The Mystique Of Lacquer Production
The knowledge of lacquer production has always been a closely guarded secret, passed down through families and artisan clans. These artisans held high social status and were often patronized by nobility and royalty.
Over time, the complexities of the craft led to specialization, with guilds emerging that focused on different aspects of lacquerware, such as processing the lacquer, gilding, or making vermilion powder.
The 1930s: A Renaissance Of Vietnamese Lacquer Art
The École Supérieure des Beaux-Arts de l’Indochine in Hanoi catalyzed the reinvigoration of lacquer art in Vietnam.
Here, the craft was redefined, elevated, and modernized. Artists began incorporating various materials like sand, crushed eggshells, and even gold and tin leaves into their work, transcending the craft from decorative pieces to what we would now classify as fine art.
Sơn Mài Or Lacquerware Today: The Modern Manifestations
The recent decades have witnessed a surge in global interest in Vietnamese lacquer paintings. Artists have begun experimenting with new themes, methods, and materials, making it a dynamic field that respects tradition and embraces innovation.
The Street Legacy: Preserving Traditional Lacquer Production
Even today, certain streets, quarters, and villages in Hanoi and neighboring regions continue to preserve the age-old tradition of lacquer production. Here, the art form thrives, retaining its essence even as it adapts to the demands and tastes of the modern world.
Vietnamese lacquer painting, or sơn mài, has undergone a journey that straddles time and geography from its ancient utilitarian roots to its redefinition as a fine art form in the 1930s.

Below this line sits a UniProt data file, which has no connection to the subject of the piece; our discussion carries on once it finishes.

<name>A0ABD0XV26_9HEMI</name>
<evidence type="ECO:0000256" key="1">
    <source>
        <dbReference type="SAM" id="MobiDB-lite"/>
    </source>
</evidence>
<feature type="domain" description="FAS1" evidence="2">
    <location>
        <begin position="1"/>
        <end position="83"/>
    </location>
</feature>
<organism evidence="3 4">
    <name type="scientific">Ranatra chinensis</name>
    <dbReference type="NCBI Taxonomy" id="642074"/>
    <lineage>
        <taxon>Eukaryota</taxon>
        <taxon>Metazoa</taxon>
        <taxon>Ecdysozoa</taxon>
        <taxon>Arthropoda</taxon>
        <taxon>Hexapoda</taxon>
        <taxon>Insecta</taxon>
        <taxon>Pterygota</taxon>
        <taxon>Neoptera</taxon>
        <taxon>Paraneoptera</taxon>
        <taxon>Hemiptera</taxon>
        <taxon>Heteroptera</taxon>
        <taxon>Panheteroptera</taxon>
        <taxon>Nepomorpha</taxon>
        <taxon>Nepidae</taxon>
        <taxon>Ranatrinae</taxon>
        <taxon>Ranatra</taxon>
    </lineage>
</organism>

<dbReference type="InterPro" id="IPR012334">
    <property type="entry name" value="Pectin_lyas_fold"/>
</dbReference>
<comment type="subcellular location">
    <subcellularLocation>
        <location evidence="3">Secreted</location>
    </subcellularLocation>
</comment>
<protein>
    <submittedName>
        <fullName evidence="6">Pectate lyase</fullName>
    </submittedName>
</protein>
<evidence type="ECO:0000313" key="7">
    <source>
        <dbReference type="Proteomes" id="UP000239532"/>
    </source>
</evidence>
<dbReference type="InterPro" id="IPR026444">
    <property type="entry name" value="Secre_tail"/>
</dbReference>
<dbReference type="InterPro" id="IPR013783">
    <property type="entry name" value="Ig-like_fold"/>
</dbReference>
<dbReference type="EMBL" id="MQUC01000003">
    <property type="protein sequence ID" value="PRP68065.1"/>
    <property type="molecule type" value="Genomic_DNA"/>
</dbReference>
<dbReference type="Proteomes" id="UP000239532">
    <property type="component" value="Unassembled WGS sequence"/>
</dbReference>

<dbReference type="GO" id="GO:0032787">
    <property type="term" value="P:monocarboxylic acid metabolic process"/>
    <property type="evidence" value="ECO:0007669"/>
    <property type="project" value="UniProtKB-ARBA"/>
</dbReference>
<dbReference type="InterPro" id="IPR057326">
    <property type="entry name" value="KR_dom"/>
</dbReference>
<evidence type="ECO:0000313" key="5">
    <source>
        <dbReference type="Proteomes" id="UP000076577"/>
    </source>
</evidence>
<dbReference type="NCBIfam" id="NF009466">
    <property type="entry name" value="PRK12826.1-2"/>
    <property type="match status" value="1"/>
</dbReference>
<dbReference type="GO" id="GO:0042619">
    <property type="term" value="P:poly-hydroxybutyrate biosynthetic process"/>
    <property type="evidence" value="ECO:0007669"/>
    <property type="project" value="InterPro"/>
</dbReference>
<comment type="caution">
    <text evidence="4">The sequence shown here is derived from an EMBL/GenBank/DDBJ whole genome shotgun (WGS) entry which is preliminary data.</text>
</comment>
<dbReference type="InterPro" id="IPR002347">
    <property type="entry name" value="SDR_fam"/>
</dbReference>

It remains an integral part of Vietnam’s rich cultural tapestry. The art form is a beautiful testament to how traditions can adapt and evolve, finding contemporary relevance without losing their essence.
Whether it is the artisan guilds in the narrow lanes of Hanoi or the modern art galleries showcasing Vietnamese lacquer paintings, this art form is a sublime blend of the old and the new, the traditional and the modern, and the functional and the aesthetic.
At Mondoro, we sincerely appreciate the ancient art of Vietnamese lacquerware, a tradition with cultural significance and aesthetic beauty. We proudly specialize in a broad array of traditional Vietnamese lacquerware items.
Our collection ranges from intricately designed boxes, trays, and lamps to elegant furniture and other home decor accessories. If you’re eager to delve deeper into the world of Vietnamese lacquerware, we would be thrilled to connect with you.
Find out more about how Mondoro can help you create, develop, and manufacture excellent home decor and furniture products – don’t hesitate to contact me, Anita. Check out my email by clicking here or become a part of our community and join our newsletter by clicking here.